2. Wishing Mary Willis only God's best, and superhuman strength, as she attempts to right a ship that too often strays far off course. May she never suffer this personal affect, as some do who attempt to change a broken system: https://www.youtube.com/watch?v=QojajMsd2nE

  3. Indiana's seatbelt law is not punishable as a crime. It is an infraction. Apparently some of our Circuit judges have deemed settled law inapplicable if it fails to fit their litmus test of political correctness. Extrapolating to redefine terms of behavior in a violation of immigration law to the entire body of criminal law leaves a smorgasbord of opportunity for judicial mischief.

  4. I wonder if $10 diversions for failure to wear seat belts are considered moral turpitude in federal immigration law like they are under Indiana law? Anyone know?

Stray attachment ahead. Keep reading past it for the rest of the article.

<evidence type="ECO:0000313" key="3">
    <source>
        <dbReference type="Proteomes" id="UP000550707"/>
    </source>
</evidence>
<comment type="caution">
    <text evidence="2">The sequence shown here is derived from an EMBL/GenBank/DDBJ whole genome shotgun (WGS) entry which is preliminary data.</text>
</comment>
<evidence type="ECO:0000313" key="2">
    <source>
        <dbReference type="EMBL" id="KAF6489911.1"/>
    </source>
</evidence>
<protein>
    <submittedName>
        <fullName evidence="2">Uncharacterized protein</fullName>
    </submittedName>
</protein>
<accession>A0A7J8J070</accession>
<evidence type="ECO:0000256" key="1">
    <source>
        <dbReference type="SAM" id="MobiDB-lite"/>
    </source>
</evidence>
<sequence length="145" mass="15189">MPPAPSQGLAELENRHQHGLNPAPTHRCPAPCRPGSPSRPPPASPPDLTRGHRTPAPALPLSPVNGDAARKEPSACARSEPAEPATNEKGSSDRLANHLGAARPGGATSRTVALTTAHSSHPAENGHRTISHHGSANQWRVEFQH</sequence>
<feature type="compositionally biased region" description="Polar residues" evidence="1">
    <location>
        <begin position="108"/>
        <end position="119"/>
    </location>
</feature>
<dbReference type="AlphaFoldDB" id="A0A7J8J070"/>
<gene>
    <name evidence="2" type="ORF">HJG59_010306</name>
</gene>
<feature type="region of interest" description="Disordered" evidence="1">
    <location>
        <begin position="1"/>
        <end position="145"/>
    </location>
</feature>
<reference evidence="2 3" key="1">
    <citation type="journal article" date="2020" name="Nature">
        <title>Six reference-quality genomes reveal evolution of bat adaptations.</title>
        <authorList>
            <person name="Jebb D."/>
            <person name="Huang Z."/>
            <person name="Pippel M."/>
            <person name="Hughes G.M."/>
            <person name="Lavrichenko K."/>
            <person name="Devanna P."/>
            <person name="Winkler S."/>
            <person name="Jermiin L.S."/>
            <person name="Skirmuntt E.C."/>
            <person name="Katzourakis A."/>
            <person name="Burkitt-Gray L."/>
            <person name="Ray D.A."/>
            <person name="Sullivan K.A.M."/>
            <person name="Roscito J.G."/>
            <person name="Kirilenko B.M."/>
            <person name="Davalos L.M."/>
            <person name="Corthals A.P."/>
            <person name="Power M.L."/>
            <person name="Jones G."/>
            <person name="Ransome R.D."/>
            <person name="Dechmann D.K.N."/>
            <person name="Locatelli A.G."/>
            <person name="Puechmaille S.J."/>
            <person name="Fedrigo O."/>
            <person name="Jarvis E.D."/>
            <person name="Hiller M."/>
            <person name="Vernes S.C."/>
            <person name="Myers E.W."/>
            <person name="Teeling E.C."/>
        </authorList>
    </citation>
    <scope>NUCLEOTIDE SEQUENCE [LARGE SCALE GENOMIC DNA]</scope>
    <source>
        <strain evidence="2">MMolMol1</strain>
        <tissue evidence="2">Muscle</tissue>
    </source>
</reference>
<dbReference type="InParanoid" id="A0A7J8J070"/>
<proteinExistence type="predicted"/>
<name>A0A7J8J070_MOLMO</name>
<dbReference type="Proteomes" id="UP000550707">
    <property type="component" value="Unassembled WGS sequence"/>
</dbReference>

5. What a fine article, thank you! I can testify firsthand and by detailed legal reports (at end of this note) as to the dire consequences of rejecting this truth from the fine article above: "The inclusion and expansion of this right [to jury] in Indiana’s Constitution is a clear reflection of our state’s intention to emphasize the importance of every Hoosier’s right to make their case in front of a jury of their peers." Over $20? Every Hoosier? Well then how about when your very vocation is on the line? How about instead of a jury of peers, one faces a bevy of political appointees, mini-czars, who care less about due process of the law than the real czars did? Instead of trial by jury, trial by ideological ordeal run by Orwellian agents? Well that is built into more than a few administrative law committees of the Ind S.Ct., and it is now being weaponized, as is revealed in articles posted at this ezine, to root out post moderns heresies like refusal to stand and pledge allegiance to all things politically correct. My career was burned at the stake for not so saluting, but I think I was just one of the early logs. Due, at least in part, to the removal of the jury from bar admission and bar discipline cases, many more fires will soon be lit. Perhaps one awaits you, dear heretic? Oh, at that Ind. article 12 plank about a remedy at law for every damage done ... ah, well, the founders evidently meant only for those damages done not by the government itself, rabid statists that they were. (Yes, that was sarcasm.) My written reports available here: Denied petition for cert (this time around): http://tinyurl.com/zdmawmw Denied petition for cert (from the 2009 denial and five year banishment): http://tinyurl.com/zcypybh Related, not written by me: Amicus brief: http://tinyurl.com/hvh7qgp